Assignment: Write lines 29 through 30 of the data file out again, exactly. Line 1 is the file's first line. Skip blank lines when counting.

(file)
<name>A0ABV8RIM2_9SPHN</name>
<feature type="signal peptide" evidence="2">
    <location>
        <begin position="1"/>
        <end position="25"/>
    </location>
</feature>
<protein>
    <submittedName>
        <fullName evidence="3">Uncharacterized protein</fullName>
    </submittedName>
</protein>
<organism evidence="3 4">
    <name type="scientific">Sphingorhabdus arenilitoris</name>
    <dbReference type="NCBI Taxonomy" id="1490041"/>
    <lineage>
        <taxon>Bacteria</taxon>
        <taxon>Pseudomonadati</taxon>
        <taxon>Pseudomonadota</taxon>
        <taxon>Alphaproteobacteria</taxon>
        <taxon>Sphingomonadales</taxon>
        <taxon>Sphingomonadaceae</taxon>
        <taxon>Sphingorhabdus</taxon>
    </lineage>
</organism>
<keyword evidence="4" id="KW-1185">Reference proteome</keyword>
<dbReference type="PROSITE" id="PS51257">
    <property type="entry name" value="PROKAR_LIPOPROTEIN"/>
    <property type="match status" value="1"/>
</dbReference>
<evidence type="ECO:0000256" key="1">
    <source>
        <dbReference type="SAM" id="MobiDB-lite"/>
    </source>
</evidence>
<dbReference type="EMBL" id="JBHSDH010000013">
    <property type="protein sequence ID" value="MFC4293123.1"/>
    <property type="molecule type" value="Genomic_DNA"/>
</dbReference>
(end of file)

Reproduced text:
    <property type="match status" value="1"/>
</dbReference>